from The American Heritage® Dictionary of the English Language, 4th Edition
- n. The process of liquefying.
- n. The state of being liquefied.
from Wiktionary, Creative Commons Attribution/Share-Alike License
- n. Process of, or state of having been, made liquid.
from the GNU version of the Collaborative International Dictionary of English
- n. The act or operation of making or becoming liquid; especially, the conversion of a solid into a liquid by the sole agency of heat.
- n. The state of being liquid.
- n. The act, process, or method, of reducing a gas or vapor to a liquid by means of cold or pressure.
from The Century Dictionary and Cyclopedia
- n. The act or process of liquefying, or of rendering or becoming liquid; reduction to a liquid state.
- n. The state of being liquefied or melted.
from WordNet 3.0 Copyright 2006 by Princeton University. All rights reserved.
- n. the conversion of a solid or a gas into a liquid
"It is extremely difficult to get around owing to what they call 'liquefaction' of the ground and sink holes."
Along the Rose Canyon Fault is something scientists called liquefaction, which is when the ground is considered sandy or soft and it acts like gelatin during an earthquake.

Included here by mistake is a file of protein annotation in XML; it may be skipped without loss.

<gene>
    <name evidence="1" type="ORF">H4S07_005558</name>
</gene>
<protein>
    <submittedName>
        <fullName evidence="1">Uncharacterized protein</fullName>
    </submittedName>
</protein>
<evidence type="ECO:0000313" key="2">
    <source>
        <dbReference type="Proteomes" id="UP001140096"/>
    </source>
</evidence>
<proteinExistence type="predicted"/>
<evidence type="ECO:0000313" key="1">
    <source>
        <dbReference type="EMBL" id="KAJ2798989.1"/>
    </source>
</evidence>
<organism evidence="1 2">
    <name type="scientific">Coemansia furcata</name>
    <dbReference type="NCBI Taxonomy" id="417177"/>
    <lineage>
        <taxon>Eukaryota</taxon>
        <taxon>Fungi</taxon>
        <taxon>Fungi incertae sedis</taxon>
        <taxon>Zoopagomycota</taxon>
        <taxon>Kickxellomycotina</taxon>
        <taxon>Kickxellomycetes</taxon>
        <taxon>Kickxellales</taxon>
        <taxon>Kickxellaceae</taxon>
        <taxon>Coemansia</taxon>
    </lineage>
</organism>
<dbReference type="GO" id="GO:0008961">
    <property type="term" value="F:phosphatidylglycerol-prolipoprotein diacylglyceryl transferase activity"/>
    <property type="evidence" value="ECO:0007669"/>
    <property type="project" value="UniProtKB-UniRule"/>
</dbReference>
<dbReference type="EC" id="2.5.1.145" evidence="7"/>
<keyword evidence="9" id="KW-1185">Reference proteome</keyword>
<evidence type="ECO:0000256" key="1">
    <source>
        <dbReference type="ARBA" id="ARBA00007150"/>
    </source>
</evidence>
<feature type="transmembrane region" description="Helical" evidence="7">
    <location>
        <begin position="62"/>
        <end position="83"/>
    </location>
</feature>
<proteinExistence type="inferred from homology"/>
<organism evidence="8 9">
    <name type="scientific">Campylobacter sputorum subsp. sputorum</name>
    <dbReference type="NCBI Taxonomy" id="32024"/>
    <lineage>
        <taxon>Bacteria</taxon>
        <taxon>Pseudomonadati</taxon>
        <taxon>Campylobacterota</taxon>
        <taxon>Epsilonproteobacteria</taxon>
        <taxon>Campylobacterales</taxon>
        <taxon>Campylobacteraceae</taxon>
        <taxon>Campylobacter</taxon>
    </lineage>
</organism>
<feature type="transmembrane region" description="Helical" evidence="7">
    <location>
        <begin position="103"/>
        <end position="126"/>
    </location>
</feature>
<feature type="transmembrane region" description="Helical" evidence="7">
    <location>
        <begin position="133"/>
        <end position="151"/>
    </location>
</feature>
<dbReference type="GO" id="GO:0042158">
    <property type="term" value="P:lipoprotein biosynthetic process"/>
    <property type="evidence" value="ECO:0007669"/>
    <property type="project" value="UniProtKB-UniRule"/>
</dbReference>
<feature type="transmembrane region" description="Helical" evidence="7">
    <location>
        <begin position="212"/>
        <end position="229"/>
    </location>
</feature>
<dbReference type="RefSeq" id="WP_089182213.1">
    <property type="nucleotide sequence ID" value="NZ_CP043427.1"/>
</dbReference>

Experts said another anticipated fallout from the liquefaction is a decline in Urayasu's property prices.
Rocks tumbled from hills in the eastern suburbs, where the earthquake also pushed up a watery silt that is created during some quakes, a process called liquefaction.
A flood of liquid sand and earth, known as liquefaction, emerged from the cracks in the land.
The problem: a phenomenon called liquefaction, when an earthquake forces underground water up through loose soil.
In Urayasu, a coastal city just 10 miles east of central Tokyo, the quake tore up pavement and tipped over houses as the ground quickly turned to mud in a phenomenon known as liquefaction.
The tsunami submerged the runway at Sendai airport, while a process known as liquefaction, caused by the intense shaking of the tremor, turned parts of the ground to liquid.
Earthquakes can cause sections of earth to liquefy and push up to the surface as watery silt, a process called liquefaction.
David Everitt, Becker's chief of staff, says Ament's claim that the proposed building site is at high risk for a seismic process called liquefaction is inaccurate.